1. I know for me personally I haven’t actually taken notice of record labels in a long time. I also don’t ever really bother with genres solely for the fact that the terms have become so muddied in the sense you mention–When does the term ‘insert genre’ end and become something else entirely? Because of that foggy, grey area I now listen to bands solely based on the fact of whether I enjoy their music or not. I often get scoffed at because of my refusal to partake in such conversations and I get thought of as ignorant. Maybe I am, but at the end of the day I won’t be barred from listening to enjoyable music based on their socially defined genres.

    Great article though, I enjoy your train of thought and writing style.

  2. I completely agree that it’s more important to listen to whatever you like as opposed to what genre it might fall into. I actually do think that genres are interesting though, more because it seems so strange how things are assumed to fit here instead of there. In all honesty, this post was more of a reaction to what people are saying about the whole Grammys deal, which in the big scheme of things is pretty irrelevant, no matter how one feels about Arcade Fire.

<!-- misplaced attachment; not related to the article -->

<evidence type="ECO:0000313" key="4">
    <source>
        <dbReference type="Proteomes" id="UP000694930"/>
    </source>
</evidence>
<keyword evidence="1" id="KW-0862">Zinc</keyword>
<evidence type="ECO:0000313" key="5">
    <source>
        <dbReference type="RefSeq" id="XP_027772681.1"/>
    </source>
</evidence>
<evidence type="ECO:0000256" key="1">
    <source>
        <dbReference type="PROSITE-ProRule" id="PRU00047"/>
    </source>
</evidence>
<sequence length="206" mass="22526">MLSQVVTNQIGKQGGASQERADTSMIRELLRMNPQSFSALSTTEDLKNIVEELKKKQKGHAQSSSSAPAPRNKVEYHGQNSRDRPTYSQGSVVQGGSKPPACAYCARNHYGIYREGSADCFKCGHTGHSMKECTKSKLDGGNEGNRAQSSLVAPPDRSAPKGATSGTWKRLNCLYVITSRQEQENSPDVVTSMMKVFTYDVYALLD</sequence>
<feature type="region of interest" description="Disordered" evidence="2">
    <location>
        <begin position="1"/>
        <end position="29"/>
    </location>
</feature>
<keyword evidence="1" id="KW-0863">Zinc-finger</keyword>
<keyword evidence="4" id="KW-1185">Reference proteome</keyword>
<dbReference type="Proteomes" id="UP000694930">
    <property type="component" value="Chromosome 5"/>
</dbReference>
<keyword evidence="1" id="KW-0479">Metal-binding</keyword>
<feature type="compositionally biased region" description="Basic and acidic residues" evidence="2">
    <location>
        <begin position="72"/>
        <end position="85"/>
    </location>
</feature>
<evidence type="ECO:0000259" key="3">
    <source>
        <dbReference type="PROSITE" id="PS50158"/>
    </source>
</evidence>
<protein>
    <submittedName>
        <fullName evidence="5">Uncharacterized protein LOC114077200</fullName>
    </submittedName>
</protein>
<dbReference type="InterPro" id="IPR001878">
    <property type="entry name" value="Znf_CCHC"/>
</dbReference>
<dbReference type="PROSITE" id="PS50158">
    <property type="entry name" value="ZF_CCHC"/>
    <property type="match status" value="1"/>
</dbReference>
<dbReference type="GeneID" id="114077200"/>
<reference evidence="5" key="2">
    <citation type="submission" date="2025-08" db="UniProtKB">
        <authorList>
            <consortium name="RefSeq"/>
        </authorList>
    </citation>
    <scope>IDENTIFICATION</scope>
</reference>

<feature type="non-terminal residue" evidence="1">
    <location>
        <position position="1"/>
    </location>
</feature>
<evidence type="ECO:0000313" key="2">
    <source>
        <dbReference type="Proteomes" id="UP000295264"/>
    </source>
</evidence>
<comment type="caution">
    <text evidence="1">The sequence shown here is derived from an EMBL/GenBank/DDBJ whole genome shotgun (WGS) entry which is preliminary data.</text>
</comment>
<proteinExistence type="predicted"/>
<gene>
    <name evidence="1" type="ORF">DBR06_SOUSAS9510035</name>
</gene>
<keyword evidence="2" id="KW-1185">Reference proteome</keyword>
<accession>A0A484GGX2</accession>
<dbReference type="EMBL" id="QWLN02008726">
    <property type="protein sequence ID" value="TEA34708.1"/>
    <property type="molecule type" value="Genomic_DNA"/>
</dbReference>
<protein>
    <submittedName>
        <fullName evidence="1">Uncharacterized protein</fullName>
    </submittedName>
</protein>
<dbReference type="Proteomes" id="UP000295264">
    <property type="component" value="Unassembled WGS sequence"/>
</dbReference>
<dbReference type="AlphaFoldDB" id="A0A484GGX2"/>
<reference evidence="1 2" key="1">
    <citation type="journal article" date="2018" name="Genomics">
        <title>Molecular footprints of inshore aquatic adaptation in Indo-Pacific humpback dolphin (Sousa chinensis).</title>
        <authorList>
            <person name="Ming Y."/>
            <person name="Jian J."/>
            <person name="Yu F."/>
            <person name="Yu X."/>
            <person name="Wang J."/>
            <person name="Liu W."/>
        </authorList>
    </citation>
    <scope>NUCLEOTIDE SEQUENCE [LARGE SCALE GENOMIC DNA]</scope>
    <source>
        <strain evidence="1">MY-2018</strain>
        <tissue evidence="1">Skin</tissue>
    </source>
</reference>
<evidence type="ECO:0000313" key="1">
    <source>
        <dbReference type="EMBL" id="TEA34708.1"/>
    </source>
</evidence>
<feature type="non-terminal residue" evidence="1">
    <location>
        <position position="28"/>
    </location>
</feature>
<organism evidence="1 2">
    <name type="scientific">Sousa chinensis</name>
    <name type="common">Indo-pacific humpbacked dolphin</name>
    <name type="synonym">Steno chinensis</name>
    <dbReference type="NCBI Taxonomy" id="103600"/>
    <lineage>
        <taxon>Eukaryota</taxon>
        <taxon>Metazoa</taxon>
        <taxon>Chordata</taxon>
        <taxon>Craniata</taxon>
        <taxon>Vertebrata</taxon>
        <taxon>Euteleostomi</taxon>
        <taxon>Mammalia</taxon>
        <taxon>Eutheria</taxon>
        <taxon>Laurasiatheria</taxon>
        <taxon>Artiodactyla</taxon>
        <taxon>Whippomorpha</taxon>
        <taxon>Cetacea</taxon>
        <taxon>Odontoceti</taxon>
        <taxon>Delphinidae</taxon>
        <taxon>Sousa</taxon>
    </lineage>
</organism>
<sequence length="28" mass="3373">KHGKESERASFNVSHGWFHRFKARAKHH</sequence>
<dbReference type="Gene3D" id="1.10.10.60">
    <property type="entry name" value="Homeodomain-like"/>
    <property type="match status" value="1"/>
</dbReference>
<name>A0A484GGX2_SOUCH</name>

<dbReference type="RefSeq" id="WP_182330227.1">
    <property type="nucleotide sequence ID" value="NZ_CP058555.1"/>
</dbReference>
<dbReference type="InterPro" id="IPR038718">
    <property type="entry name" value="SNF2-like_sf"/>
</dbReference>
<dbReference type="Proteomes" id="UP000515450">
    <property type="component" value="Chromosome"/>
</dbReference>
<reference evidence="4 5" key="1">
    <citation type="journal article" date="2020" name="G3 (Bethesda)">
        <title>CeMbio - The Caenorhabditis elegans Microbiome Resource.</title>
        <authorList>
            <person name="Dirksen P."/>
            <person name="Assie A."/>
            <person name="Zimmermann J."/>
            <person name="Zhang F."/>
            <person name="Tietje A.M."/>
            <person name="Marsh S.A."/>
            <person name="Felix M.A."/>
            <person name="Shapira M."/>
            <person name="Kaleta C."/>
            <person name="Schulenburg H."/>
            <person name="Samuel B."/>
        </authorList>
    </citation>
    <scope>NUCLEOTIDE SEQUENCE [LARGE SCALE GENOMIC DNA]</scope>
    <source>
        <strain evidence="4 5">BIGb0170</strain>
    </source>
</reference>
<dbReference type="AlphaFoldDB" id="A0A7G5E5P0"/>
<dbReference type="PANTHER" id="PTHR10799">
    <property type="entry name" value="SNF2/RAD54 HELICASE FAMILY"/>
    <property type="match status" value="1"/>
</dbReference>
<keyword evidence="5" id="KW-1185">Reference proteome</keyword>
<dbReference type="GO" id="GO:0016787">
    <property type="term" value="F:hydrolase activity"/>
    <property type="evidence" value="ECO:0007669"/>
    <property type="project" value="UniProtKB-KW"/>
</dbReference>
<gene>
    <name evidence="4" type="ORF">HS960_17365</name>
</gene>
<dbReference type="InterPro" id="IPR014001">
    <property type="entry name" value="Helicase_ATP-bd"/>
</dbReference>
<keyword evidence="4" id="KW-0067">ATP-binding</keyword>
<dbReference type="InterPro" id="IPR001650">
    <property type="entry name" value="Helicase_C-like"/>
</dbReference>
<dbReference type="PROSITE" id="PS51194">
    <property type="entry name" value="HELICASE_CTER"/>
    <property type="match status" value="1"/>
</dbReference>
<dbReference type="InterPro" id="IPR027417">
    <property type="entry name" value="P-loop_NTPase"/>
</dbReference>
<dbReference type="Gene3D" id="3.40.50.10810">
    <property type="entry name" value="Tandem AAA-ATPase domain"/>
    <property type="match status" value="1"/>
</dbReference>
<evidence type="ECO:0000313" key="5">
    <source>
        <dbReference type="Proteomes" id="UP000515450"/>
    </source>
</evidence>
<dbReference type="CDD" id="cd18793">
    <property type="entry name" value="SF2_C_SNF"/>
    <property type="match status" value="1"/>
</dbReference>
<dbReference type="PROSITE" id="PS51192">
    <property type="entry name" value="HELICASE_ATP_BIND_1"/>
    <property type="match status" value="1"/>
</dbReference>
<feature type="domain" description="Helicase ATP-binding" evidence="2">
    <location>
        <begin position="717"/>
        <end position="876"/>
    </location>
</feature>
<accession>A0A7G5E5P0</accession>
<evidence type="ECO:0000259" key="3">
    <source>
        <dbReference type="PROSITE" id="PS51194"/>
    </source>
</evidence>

3. I knew what you meant to do, I for some reason went off on a tangent with my response haha. I may start paying more attention to such genre details to understand some of the logic behind some of those peculiar placements.

  4. Matt — I think we fell into this discussion as well when we tried the facetiously-titled “Indie Rock Fantasy League” — http://armsdistance.wordpress.com/2009/03/26/indie-fantasy/ — which, BTW, I would like to start up again.

    Danny has a really good point about genre names, especially in a music genre like “indie” that doesn’t refer to sound. To me, that feels like a genre of painting that doesn’t reference visuals.

    I like to think of genres as descriptive shorthand, but more often used to describe sound when the listener is unable to generate a strong description otherwise.

    Indie, like “alternative” and “punk” (and arguably even “rock”) before it, is now a commodity term. When a culture applies a term too widely, it loses its’ signifier and ceases to mean anything.